UK: Controls manufacturer RDM says it will be contacting customers reminding them to set secure passwords after hackers revealed that hundreds of its systems are vulnerable to cyber attack.
Israeli hackers and activists from the Safety Detective research lab have exposed the extent to which users’ failure to change manufacturers’ default passwords have left thousands of refrigeration and air conditioning systems vulnerable.
Using Shodan, the search engine for internet-connected devices, the hackers uncovered a major security breach in systems manufactured by Glasgow-based controls manufacturer Resource Data Management (RDM).
These control systems are used by a wide range of companies and industries including hospitals and supermarket chains all over the world.
A basic scan is said to have revealed hundreds of installations in the UK, Australia, Israel, Germany, the Netherlands, Malaysia, Iceland, and many other countries around the world. Safety Detective argues that as each installation has dozens of machines under it, many thousands of units could be vulnerable.
The systems all use the unsecured HTTP protocol and the 9000 port (or sometimes 8080, 8100, or even simply 80) and use the default username and password combination. The hackers say that not only can you change refrigerator and freezer settings through this system, you can also modify user settings, alarm settings, and more.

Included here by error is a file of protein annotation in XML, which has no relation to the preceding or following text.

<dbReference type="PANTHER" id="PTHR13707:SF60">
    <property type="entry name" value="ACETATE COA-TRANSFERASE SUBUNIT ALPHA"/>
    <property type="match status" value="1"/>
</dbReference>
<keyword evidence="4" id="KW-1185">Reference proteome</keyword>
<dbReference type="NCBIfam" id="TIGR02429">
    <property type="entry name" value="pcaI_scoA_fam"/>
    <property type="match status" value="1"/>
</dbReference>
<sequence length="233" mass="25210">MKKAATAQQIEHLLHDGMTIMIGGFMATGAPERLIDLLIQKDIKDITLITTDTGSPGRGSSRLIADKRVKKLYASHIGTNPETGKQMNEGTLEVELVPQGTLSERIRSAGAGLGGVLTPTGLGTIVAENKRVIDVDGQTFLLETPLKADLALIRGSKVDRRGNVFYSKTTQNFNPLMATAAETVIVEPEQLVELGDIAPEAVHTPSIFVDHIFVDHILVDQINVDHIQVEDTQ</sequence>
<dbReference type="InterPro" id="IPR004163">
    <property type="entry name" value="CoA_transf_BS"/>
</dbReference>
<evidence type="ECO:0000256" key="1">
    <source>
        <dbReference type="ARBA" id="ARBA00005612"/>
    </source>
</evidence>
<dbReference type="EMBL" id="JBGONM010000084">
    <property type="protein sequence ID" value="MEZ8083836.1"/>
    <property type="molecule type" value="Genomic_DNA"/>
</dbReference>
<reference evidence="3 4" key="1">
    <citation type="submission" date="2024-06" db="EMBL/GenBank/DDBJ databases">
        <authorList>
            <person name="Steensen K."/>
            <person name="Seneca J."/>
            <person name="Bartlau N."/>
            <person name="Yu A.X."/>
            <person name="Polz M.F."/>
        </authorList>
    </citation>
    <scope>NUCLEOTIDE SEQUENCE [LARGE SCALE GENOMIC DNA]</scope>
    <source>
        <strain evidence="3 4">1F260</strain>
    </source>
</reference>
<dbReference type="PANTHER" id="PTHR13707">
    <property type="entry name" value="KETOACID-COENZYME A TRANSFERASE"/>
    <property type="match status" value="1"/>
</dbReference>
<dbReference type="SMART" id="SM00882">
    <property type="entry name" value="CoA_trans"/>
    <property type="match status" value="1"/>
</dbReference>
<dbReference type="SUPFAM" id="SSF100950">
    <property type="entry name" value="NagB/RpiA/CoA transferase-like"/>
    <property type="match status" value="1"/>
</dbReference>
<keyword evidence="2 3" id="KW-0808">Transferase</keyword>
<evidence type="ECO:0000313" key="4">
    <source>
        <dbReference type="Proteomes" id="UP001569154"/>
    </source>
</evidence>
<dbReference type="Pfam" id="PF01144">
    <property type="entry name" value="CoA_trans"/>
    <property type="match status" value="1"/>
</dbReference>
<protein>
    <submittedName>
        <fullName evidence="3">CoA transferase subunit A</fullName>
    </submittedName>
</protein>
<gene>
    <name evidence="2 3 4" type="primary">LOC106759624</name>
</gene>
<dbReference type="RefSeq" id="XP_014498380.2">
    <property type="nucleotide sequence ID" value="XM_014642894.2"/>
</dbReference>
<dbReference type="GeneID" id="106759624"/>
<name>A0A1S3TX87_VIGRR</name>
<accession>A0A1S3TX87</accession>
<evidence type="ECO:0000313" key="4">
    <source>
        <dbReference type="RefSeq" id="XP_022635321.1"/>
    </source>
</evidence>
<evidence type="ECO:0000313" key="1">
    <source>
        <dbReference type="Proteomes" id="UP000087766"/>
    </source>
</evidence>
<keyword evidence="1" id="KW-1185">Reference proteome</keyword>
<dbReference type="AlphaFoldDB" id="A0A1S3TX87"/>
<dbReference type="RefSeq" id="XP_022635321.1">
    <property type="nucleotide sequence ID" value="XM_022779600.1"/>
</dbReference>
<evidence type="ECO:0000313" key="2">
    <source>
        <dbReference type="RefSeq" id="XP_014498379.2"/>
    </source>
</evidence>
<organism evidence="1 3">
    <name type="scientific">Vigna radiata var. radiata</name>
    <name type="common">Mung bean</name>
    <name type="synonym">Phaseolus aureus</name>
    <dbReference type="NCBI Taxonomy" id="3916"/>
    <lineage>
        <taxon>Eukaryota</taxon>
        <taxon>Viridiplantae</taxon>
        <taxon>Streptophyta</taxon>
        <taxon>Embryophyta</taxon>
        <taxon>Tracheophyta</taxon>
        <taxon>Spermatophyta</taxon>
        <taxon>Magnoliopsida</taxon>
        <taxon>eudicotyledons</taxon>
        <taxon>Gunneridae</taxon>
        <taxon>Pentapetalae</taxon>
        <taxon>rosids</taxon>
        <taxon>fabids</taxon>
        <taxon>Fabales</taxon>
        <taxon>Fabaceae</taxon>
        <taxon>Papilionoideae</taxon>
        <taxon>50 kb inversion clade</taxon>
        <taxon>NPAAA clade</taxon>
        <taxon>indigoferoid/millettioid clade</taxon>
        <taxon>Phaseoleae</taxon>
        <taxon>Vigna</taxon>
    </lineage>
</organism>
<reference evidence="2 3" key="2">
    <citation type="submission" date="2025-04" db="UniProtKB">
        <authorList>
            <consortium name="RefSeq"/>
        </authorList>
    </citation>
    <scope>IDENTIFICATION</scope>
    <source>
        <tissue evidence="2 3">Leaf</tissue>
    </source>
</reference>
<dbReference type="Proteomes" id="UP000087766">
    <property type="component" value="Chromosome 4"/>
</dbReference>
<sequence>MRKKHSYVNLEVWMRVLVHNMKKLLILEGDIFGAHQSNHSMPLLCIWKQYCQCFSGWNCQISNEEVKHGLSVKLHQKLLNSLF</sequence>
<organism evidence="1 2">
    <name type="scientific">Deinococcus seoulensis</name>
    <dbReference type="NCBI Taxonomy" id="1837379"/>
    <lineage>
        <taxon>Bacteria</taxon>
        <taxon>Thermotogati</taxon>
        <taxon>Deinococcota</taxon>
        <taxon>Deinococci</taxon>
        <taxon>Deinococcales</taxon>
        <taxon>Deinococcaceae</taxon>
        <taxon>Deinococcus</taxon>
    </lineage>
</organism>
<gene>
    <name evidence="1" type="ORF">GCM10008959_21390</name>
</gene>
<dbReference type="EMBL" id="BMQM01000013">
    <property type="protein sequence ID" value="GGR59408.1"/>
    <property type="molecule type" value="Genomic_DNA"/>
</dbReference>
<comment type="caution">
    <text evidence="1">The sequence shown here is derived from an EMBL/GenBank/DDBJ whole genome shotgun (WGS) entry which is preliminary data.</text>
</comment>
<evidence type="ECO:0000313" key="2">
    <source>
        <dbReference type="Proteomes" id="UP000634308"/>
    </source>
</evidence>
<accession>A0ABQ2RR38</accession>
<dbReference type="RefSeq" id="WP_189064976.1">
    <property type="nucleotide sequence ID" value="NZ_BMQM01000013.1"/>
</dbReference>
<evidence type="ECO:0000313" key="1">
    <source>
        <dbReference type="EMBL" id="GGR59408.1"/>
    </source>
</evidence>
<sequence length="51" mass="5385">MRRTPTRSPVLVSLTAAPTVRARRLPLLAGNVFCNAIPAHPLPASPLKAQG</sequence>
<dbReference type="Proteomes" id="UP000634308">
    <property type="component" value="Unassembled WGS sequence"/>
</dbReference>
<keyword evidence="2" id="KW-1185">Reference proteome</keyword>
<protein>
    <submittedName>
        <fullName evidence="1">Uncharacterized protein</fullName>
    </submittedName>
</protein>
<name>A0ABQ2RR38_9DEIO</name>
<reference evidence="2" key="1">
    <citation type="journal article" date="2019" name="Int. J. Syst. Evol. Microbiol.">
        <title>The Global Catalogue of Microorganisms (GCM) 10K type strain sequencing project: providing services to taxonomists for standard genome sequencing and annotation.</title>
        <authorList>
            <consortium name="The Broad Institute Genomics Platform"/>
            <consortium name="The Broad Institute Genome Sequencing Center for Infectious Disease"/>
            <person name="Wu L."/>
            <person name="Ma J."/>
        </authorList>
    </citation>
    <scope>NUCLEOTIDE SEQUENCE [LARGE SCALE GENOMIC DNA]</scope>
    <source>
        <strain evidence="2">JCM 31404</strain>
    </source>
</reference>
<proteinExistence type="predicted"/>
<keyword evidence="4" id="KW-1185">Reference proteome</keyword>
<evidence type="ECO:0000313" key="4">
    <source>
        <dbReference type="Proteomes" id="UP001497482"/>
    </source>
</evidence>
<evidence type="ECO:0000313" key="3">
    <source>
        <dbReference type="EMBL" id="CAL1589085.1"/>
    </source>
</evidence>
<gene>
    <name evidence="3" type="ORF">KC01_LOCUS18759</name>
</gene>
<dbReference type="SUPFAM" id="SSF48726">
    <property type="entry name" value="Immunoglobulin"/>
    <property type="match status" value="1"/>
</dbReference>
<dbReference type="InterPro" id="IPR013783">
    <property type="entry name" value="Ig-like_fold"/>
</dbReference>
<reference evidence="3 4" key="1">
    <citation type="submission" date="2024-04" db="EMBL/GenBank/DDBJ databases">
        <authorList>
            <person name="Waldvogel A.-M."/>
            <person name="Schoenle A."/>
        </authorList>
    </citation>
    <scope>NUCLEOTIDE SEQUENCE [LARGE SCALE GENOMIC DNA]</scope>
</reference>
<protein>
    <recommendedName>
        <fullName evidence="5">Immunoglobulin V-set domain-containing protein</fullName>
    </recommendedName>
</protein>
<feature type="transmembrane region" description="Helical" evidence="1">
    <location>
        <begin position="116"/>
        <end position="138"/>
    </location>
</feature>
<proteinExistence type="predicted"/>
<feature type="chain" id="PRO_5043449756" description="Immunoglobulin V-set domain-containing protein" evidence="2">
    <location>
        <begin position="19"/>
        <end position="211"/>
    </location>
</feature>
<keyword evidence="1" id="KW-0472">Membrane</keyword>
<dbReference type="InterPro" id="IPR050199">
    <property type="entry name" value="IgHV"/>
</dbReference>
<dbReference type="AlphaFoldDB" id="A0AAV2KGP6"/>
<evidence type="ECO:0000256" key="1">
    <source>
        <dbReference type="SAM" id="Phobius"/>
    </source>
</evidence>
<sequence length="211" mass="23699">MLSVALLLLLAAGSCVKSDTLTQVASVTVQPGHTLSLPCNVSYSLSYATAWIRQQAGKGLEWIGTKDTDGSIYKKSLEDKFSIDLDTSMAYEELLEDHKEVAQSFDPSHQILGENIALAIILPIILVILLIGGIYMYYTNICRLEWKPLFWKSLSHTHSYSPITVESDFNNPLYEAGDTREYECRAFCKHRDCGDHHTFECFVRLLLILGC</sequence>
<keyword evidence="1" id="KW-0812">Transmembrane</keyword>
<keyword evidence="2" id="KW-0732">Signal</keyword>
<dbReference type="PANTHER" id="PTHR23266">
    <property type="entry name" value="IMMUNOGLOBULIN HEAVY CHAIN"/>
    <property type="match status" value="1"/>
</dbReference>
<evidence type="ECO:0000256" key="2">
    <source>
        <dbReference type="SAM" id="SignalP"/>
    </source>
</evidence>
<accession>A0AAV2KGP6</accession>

Sites exposed included a UK Marks and Spencer supermarket in Surrey, Italian food manufacturer Menu Italiano, one of the largest pharmaceutical company in Malaysia, a coldstore in Dusseldorf, and a food storage facility in Iceland.
RDM insists that its controls documentation states that the default passwords must be changed when the system is installed, and argues that it has no control over how its systems are set up by the installer. However, it said it would write to all its known customers, installers and distributors reminding them of the importance of changing the default user names and passwords as part of their installation and set up.
Concerns over the vulnerability to the increasing numbers of internet-connected devices prompted European manufacturers’ group ASERCOM to publish a free-to-download guide to securing components against the threat of cyber-attacks.
Last month the Cooling Post revealed that a Dutch man had received a prison sentence for hacking into a supermarket refrigeration system and changing the temperature settings.